Nestled in the Bay of Colwyn with the foothills of Snowdonia and the beautiful Pwllychrochan Woods as a backdrop, the town of Colwyn Bay is in an ideal location for short break or longer stay holidays. Colwyn Bay is located on the North Wales coast in the county of Conwy. The town is close to the ancient Walled Town of Conwy a World Heritage Site, and is the gateway to the Conwy Valley and the Snowdonia National Park.
Take a pleasant stroll along the promenade to Rhos-on-Sea with its picturesque harbour and delightful shopping centre.
Alternatively, visit the hidden gem of Colwyn Bay, the beautiful Nant-y-Glyn Valley. A ten-minute walk from the town centre will take you to another world of pastoral delights. This secret valley in the heart of the Welsh countryside is but a short walk from the hustle and bustle of the town yet all you will hear are the sounds of sheep, cattle, and the birds in the trees.
Colwyn Bay town itself offers traditional high street shopping combined with indoor mall shopping where there is something for everyone, whatever the size of your pocket!
The town offers a host of familiar household retail names but with a significant number of independent retailers, you will often find something just that bit different in the 'bay', from Budget shops to highly specialised shops.
The Colwyn Bay Farmers' Market, found in the Bay View Shopping Centre car park each Thursday, offers fresh local produce straight from the farm.
Whether it is the butcher, the baker (alas no candlestick maker) you need, it is all in Colwyn Bay. The town still proffers family run independent florists, greengrocers, rare book shops, newsagents, ladies and gents clothiers, baby goods, upholsterers, jewellers, saddler, fancy goods, hardware, furniture, hairdressers, cafes (including internet cafes) … the list goes on.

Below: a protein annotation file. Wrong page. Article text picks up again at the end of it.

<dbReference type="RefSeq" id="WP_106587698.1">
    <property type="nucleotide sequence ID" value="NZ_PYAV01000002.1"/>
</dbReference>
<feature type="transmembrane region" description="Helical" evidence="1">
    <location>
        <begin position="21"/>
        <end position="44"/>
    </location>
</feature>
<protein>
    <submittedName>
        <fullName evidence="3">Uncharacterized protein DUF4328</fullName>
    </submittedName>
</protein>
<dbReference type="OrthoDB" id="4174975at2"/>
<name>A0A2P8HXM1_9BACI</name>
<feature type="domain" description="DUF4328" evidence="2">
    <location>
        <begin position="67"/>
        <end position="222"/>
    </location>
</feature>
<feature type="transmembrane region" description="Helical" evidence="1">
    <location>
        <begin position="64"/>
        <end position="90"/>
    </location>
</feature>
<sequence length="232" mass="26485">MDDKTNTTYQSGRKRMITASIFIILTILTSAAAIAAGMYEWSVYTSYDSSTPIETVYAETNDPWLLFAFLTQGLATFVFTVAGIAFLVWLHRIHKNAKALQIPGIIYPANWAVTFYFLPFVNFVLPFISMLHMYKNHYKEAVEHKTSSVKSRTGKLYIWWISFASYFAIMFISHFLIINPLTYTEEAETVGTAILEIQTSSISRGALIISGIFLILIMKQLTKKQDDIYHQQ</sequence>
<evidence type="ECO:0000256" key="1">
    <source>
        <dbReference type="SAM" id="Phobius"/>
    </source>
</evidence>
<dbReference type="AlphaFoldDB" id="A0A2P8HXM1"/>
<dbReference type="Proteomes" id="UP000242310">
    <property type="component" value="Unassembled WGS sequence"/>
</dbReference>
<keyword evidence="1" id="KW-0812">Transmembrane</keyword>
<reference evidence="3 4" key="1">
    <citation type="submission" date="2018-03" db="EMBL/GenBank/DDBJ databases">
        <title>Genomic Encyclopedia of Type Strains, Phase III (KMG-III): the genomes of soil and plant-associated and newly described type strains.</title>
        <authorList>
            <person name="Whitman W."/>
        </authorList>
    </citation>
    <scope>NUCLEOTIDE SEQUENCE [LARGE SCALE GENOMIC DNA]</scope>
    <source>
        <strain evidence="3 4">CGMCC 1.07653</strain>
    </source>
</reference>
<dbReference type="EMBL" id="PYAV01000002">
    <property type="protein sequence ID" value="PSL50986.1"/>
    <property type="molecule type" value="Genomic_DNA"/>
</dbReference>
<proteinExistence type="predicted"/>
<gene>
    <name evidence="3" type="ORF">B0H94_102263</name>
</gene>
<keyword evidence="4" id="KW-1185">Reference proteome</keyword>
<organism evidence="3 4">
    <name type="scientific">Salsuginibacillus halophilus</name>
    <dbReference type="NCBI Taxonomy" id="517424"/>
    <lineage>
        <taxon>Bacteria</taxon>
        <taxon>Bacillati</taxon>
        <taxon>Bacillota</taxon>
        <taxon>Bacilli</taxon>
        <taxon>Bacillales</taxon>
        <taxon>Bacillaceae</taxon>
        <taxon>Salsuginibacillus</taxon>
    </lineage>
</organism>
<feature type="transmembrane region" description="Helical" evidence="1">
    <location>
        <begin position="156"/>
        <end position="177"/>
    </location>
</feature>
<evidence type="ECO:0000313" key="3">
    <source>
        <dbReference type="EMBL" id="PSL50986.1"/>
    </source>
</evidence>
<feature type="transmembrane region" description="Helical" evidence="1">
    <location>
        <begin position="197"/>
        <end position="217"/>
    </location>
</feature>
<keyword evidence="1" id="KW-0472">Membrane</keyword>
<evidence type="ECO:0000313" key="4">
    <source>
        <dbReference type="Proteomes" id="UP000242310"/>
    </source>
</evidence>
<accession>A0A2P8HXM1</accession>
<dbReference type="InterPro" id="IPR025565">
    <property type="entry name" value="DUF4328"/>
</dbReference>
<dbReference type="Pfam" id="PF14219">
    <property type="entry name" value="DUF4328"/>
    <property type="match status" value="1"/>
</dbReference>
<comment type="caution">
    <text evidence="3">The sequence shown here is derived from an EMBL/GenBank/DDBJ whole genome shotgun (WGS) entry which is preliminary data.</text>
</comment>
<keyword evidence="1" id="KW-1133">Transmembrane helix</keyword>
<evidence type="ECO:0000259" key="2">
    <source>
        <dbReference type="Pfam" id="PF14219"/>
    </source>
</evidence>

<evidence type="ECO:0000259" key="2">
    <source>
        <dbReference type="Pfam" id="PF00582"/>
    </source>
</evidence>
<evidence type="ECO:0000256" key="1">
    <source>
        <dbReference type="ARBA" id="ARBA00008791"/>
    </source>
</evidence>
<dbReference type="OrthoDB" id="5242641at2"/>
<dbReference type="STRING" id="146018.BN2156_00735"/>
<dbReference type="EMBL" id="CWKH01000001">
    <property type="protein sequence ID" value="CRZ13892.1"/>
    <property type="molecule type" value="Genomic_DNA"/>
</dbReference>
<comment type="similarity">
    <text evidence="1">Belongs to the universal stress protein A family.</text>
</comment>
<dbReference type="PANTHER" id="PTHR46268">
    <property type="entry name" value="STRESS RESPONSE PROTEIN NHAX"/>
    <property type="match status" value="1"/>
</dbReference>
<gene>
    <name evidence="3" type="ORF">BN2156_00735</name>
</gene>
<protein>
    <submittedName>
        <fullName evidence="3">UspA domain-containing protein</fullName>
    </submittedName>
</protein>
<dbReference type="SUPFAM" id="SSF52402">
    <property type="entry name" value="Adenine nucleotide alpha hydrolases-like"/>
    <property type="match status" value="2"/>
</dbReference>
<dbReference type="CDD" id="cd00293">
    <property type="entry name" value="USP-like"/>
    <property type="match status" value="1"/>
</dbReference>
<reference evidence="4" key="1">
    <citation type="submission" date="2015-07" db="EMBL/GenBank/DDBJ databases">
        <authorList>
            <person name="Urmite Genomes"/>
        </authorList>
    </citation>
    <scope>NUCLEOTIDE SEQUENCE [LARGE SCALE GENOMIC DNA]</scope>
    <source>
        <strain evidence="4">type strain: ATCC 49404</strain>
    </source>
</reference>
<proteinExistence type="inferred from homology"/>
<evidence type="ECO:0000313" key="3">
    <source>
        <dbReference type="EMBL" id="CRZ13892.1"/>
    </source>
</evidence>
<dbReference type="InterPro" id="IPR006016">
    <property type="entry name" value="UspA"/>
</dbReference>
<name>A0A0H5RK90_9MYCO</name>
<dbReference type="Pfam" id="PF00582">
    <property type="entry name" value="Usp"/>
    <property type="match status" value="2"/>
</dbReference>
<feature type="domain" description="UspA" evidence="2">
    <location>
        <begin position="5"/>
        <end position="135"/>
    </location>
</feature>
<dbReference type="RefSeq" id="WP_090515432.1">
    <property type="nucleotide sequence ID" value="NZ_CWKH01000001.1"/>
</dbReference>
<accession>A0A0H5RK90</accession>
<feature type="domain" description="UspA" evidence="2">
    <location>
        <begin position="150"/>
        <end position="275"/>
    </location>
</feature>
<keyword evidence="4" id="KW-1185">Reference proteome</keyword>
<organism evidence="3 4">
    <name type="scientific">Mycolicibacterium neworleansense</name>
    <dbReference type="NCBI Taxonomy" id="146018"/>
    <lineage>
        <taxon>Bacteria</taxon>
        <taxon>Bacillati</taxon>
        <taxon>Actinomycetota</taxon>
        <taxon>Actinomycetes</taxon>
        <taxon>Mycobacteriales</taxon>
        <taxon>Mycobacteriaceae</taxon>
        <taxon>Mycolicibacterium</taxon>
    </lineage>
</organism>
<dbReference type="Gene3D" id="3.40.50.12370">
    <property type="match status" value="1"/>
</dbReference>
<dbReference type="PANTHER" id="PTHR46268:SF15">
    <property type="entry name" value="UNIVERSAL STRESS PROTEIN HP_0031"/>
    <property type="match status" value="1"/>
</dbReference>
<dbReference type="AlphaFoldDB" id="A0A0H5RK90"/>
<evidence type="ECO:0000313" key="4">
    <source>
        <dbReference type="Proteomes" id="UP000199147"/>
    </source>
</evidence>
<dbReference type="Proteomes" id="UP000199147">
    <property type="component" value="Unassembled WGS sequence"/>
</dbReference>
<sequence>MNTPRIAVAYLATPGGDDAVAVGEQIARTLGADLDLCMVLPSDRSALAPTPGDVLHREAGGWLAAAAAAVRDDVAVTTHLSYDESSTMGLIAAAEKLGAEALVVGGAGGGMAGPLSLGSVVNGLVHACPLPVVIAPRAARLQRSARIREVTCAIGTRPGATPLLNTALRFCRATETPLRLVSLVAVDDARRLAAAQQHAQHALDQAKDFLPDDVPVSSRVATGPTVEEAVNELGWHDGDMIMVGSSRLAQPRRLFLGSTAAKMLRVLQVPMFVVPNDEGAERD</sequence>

The busy market in the pedestrianised area of Colwyn Bay, used for the weekly General Market and the French Market on selected dates. Every Tuesday and Saturday there is a General Market Day in the pedestrianised heart of the town and speciality French and Continental Markets on selected dates throughout the year.
Walks, Cycle Trails and Other Activities
There are many walks in the local area. Choose the level ground of the coastal paths or give shanks's pony more of a run out and take the winding country lanes over the rolling hills and far away. Many villages are within easy walking distance, each with their ancient church, including, Llanelian, Llysfaen, Bryn y Maen, Glan Conwy, and many with a pub for refreshment. Climb the lanes to Mynydd Llanelian at 1000 feet and look out over the Conwy Valley to the mountains of Snowdonia. Long distance walkers will appreciate the “All Wales Coastal Path.” The first section of which (from Prestatyn through Colwyn Bay) was opened at Rhos Point in the summer of 2010.